“The outsourcing firm Serco was awarded new contracts to house vulnerable asylum seekers despite having been fined nearly £7m for previous failings, the Guardian can reveal.
Responsibility for housing people seeking asylum in the UK was taken away from local authorities in 2012 and given to the companies Serco, G4S and Clearsprings under deals with the Home Office known as Compass contracts.
Despite concerns by leading charities that outsourcing the service had resulted in “squalid, unsafe, slum housing conditions”, in January the Home Office awarded Serco, Clearsprings and the company Mears new contracts to provide housing for asylum seekers for 10 years from September.
Figures released following freedom of information requests and a parliamentary question show that £6.8m worth of “service credits” were imposed on Serco between April 2013 and December 2018. The figures do not include the month of March 2016.
Service credits are sums deducted from a company’s monthly invoice when it fails to meet key performance indicators included in its contract, such as property standards or how quickly issues are resolved.
Serco was fined a total of £2.8m for its contracts to provide asylum seeker housing in Scotland and Northern Ireland over that period, and just over £4m for its contract in north-west England.
Serco’s penalties were at their highest in 2013/14 (£3.9m) and 2016/17 (£1.16m). Between April to December 2018, after the new contracts were put out to tender, it was fined £850,000. In January the firm was awarded two contracts to provide asylum seeker housing: – one in the north-west and one in the Midlands and the east of England, from September.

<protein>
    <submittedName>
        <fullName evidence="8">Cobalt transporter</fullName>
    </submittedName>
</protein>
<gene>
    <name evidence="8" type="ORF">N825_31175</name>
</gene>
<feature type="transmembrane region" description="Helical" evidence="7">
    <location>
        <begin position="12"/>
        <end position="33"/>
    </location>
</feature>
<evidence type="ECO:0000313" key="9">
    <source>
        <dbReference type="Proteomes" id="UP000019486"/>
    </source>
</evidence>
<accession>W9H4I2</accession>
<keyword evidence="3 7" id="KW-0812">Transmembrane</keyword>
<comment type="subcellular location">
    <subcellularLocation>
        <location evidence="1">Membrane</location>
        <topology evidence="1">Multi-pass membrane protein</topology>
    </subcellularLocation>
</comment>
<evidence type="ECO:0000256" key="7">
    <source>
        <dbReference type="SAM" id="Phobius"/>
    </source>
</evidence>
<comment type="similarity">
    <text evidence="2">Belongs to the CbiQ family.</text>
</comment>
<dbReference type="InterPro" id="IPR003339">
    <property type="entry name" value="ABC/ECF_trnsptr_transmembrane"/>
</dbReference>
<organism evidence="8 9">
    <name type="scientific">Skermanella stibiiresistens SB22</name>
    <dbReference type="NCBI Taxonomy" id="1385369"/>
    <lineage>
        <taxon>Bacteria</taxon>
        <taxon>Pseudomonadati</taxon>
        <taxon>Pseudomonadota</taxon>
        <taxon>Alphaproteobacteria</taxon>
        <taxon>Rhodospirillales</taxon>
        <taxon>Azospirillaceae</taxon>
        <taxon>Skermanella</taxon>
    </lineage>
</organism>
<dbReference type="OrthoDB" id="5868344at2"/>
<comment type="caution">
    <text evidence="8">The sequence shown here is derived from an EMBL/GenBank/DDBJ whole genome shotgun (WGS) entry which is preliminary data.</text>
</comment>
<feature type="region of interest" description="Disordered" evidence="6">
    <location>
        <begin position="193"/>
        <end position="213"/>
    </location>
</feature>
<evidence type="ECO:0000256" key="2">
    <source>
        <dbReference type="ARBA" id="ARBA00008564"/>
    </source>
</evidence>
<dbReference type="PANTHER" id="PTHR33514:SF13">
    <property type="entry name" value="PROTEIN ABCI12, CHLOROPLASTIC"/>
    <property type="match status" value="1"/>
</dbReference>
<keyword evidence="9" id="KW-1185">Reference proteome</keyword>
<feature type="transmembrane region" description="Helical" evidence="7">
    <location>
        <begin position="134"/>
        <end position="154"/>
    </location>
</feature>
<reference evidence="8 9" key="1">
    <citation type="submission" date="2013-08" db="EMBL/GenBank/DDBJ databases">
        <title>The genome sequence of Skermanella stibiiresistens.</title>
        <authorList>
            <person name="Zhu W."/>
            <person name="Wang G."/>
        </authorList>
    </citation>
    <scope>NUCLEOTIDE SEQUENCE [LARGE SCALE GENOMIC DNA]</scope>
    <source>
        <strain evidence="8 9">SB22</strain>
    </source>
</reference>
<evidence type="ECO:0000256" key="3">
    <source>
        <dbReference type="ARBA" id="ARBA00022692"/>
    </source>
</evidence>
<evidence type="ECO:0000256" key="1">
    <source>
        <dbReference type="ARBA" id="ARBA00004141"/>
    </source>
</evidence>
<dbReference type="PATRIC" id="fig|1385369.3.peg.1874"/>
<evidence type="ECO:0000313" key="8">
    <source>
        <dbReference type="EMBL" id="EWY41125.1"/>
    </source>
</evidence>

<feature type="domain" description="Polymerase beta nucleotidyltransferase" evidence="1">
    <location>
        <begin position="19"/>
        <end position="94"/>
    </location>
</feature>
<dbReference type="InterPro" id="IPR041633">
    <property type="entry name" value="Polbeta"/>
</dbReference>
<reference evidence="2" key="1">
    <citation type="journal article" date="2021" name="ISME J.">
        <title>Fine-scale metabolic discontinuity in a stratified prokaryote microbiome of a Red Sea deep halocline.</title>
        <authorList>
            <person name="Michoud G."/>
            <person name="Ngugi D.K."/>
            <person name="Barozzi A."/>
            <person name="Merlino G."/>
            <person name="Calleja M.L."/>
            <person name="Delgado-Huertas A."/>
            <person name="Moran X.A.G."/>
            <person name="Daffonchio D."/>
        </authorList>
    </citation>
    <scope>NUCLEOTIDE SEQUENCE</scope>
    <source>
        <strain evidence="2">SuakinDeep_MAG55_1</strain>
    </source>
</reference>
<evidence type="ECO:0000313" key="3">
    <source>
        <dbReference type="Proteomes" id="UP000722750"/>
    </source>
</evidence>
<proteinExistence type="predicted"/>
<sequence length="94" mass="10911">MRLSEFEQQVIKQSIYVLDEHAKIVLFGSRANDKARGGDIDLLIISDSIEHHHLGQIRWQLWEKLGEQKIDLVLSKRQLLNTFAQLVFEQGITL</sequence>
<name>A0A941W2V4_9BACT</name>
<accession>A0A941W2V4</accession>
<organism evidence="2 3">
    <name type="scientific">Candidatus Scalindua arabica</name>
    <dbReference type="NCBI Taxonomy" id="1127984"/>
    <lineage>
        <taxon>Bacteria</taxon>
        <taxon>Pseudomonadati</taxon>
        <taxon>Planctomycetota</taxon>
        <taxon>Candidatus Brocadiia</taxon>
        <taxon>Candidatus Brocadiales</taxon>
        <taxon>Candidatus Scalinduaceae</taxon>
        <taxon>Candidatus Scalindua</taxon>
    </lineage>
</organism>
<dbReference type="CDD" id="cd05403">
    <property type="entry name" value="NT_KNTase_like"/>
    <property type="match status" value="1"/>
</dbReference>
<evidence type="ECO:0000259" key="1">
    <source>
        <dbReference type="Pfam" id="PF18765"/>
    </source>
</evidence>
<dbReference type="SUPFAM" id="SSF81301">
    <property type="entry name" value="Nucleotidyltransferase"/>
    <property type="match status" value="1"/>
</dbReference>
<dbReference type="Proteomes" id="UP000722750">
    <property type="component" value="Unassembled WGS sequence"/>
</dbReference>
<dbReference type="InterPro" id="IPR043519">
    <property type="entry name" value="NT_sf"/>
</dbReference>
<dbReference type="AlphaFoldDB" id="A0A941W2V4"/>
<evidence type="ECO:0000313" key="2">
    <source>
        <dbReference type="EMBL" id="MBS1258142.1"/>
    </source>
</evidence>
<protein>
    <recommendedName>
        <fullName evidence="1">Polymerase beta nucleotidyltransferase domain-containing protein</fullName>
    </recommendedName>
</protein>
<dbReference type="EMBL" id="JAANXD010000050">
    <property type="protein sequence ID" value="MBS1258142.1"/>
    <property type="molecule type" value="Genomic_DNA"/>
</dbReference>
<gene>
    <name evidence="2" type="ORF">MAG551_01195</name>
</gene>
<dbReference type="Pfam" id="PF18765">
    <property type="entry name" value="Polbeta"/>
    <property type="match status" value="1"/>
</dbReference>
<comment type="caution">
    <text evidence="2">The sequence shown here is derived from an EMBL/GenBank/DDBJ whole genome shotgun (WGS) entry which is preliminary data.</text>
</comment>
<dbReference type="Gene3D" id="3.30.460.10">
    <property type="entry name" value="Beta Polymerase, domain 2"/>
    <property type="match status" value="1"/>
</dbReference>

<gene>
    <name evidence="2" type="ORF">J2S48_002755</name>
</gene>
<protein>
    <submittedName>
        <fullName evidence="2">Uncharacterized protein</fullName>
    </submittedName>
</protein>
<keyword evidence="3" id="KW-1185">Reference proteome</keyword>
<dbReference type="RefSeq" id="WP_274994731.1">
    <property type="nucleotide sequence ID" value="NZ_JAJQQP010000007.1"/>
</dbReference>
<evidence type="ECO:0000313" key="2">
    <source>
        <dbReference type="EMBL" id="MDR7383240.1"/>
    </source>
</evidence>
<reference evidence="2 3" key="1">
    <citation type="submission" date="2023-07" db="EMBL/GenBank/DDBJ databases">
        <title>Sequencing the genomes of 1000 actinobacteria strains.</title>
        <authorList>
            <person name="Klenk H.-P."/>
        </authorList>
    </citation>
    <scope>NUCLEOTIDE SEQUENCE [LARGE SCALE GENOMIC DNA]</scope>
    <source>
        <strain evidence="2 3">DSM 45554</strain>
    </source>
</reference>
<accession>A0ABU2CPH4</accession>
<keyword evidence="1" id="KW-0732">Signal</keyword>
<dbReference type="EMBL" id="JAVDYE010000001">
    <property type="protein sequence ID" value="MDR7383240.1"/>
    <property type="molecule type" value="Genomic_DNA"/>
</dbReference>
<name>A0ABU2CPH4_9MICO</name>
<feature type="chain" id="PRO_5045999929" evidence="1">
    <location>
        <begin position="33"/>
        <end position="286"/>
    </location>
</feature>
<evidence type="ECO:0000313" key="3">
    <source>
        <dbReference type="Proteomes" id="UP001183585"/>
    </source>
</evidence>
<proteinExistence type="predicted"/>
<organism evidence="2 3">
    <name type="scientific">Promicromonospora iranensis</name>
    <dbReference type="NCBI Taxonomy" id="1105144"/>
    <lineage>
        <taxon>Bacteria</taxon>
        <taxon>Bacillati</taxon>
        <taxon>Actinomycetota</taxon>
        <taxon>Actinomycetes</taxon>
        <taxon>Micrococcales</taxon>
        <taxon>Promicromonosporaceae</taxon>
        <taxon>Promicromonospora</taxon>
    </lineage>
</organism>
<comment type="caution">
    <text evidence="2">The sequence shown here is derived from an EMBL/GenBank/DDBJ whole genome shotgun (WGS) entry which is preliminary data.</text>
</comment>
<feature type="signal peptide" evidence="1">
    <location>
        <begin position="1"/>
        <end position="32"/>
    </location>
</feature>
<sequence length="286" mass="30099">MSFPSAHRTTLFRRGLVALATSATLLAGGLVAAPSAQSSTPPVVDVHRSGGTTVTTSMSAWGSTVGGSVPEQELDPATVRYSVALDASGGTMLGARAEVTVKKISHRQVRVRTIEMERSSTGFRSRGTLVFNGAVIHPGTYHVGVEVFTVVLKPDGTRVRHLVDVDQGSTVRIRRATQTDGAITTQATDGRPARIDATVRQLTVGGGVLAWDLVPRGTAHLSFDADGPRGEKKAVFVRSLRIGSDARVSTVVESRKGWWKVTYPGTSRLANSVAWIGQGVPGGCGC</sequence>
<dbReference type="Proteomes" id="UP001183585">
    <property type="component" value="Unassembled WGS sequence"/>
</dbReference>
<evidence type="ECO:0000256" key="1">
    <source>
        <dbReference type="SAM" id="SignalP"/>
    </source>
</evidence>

The figures also show G4S was fined just over £2m for breaches of contract – £1.5m for its contract in the Midlands and east of England and £500,000 for its contract in the north-east and Yorkshire and the Humber, both of which end in August. Most of these fines (£1.7m) were incurred in 2013/14.
Clearsprings, which manages asylum accommodation in Wales and south-west England and London and the south-eaast, was not fined, despite also being criticised over standards of accommodation.
The Home Office initially refused to release data on the fines it had imposed, claiming the information was commercially sensitive, but it was forced to do so following a ruling by the Information Commissioner’s Office. …”